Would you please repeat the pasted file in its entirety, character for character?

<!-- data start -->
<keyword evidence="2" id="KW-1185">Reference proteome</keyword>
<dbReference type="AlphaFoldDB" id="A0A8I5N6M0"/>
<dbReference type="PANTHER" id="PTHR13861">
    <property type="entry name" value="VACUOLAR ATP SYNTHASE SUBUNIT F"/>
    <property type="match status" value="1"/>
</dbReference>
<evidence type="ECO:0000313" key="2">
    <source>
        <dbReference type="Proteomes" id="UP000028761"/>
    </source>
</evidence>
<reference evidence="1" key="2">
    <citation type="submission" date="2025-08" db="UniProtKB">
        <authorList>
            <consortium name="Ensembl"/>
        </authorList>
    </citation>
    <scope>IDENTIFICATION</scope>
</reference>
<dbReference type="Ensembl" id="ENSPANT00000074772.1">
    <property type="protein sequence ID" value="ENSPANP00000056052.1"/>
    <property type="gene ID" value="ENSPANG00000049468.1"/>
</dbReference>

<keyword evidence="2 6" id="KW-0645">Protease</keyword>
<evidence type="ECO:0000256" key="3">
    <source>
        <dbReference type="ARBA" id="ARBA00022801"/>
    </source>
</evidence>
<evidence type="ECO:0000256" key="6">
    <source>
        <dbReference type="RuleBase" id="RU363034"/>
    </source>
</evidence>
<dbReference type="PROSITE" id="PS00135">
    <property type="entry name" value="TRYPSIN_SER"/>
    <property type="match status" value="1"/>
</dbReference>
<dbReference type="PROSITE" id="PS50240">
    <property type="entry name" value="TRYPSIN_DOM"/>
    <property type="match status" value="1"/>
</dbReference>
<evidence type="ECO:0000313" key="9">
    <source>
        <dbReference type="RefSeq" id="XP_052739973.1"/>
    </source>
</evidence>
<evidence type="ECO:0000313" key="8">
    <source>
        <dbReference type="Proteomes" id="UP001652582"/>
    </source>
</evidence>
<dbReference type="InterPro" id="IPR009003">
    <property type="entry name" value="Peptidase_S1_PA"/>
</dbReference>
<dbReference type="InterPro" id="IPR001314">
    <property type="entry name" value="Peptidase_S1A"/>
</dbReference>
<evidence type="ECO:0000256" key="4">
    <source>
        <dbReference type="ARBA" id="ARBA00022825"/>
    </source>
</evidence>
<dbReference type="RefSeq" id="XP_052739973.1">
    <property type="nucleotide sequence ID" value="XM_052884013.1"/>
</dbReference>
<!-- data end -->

<keyword evidence="2" id="KW-1185">Reference proteome</keyword>
<dbReference type="AlphaFoldDB" id="A0A8I5N6M0"/>
<dbReference type="PANTHER" id="PTHR13861">
    <property type="entry name" value="VACUOLAR ATP SYNTHASE SUBUNIT F"/>
    <property type="match status" value="1"/>
</dbReference>
<evidence type="ECO:0000313" key="2">
    <source>
        <dbReference type="Proteomes" id="UP000028761"/>
    </source>
</evidence>
<reference evidence="1" key="2">
    <citation type="submission" date="2025-08" db="UniProtKB">
        <authorList>
            <consortium name="Ensembl"/>
        </authorList>
    </citation>
    <scope>IDENTIFICATION</scope>
</reference>
<dbReference type="Ensembl" id="ENSPANT00000074772.1">
    <property type="protein sequence ID" value="ENSPANP00000056052.1"/>
    <property type="gene ID" value="ENSPANG00000049468.1"/>
</dbReference>

<keyword evidence="2 6" id="KW-0645">Protease</keyword>
<evidence type="ECO:0000256" key="3">
    <source>
        <dbReference type="ARBA" id="ARBA00022801"/>
    </source>
</evidence>
<evidence type="ECO:0000256" key="6">
    <source>
        <dbReference type="RuleBase" id="RU363034"/>
    </source>
</evidence>
<dbReference type="PROSITE" id="PS00135">
    <property type="entry name" value="TRYPSIN_SER"/>
    <property type="match status" value="1"/>
</dbReference>
<dbReference type="PROSITE" id="PS50240">
    <property type="entry name" value="TRYPSIN_DOM"/>
    <property type="match status" value="1"/>
</dbReference>
<evidence type="ECO:0000313" key="9">
    <source>
        <dbReference type="RefSeq" id="XP_052739973.1"/>
    </source>
</evidence>
<evidence type="ECO:0000313" key="8">
    <source>
        <dbReference type="Proteomes" id="UP001652582"/>
    </source>
</evidence>
<dbReference type="InterPro" id="IPR009003">
    <property type="entry name" value="Peptidase_S1_PA"/>
</dbReference>
<dbReference type="InterPro" id="IPR001314">
    <property type="entry name" value="Peptidase_S1A"/>
</dbReference>
<evidence type="ECO:0000256" key="4">
    <source>
        <dbReference type="ARBA" id="ARBA00022825"/>
    </source>
</evidence>
<dbReference type="RefSeq" id="XP_052739973.1">
    <property type="nucleotide sequence ID" value="XM_052884013.1"/>
</dbReference>